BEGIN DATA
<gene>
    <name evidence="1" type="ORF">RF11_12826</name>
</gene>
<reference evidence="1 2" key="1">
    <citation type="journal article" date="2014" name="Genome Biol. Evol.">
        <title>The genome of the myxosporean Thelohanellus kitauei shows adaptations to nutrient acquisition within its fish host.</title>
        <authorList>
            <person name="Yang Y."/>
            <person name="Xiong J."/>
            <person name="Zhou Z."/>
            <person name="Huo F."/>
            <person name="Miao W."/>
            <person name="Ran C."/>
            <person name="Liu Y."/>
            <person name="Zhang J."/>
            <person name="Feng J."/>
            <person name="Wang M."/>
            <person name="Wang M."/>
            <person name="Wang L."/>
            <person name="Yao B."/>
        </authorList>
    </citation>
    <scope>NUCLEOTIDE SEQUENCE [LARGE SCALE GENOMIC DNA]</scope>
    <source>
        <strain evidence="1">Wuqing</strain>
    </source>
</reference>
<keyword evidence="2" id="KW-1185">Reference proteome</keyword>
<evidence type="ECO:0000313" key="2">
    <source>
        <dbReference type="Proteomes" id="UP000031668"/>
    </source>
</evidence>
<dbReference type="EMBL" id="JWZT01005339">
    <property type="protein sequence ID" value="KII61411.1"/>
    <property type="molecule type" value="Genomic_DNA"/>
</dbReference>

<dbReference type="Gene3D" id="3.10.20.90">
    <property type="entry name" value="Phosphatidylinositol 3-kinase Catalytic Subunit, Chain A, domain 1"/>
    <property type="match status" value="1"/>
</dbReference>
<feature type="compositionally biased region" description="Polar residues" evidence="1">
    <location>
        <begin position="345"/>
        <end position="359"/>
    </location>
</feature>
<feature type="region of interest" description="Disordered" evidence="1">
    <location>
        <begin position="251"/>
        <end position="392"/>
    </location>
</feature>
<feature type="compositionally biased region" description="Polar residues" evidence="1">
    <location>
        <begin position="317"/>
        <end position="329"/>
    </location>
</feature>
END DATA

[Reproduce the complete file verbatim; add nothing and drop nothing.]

<gene>
    <name evidence="1" type="ORF">RF11_12826</name>
</gene>
<reference evidence="1 2" key="1">
    <citation type="journal article" date="2014" name="Genome Biol. Evol.">
        <title>The genome of the myxosporean Thelohanellus kitauei shows adaptations to nutrient acquisition within its fish host.</title>
        <authorList>
            <person name="Yang Y."/>
            <person name="Xiong J."/>
            <person name="Zhou Z."/>
            <person name="Huo F."/>
            <person name="Miao W."/>
            <person name="Ran C."/>
            <person name="Liu Y."/>
            <person name="Zhang J."/>
            <person name="Feng J."/>
            <person name="Wang M."/>
            <person name="Wang M."/>
            <person name="Wang L."/>
            <person name="Yao B."/>
        </authorList>
    </citation>
    <scope>NUCLEOTIDE SEQUENCE [LARGE SCALE GENOMIC DNA]</scope>
    <source>
        <strain evidence="1">Wuqing</strain>
    </source>
</reference>
<keyword evidence="2" id="KW-1185">Reference proteome</keyword>
<evidence type="ECO:0000313" key="2">
    <source>
        <dbReference type="Proteomes" id="UP000031668"/>
    </source>
</evidence>
<dbReference type="EMBL" id="JWZT01005339">
    <property type="protein sequence ID" value="KII61411.1"/>
    <property type="molecule type" value="Genomic_DNA"/>
</dbReference>

<dbReference type="Gene3D" id="3.10.20.90">
    <property type="entry name" value="Phosphatidylinositol 3-kinase Catalytic Subunit, Chain A, domain 1"/>
    <property type="match status" value="1"/>
</dbReference>
<feature type="compositionally biased region" description="Polar residues" evidence="1">
    <location>
        <begin position="345"/>
        <end position="359"/>
    </location>
</feature>
<feature type="region of interest" description="Disordered" evidence="1">
    <location>
        <begin position="251"/>
        <end position="392"/>
    </location>
</feature>
<feature type="compositionally biased region" description="Polar residues" evidence="1">
    <location>
        <begin position="317"/>
        <end position="329"/>
    </location>
</feature>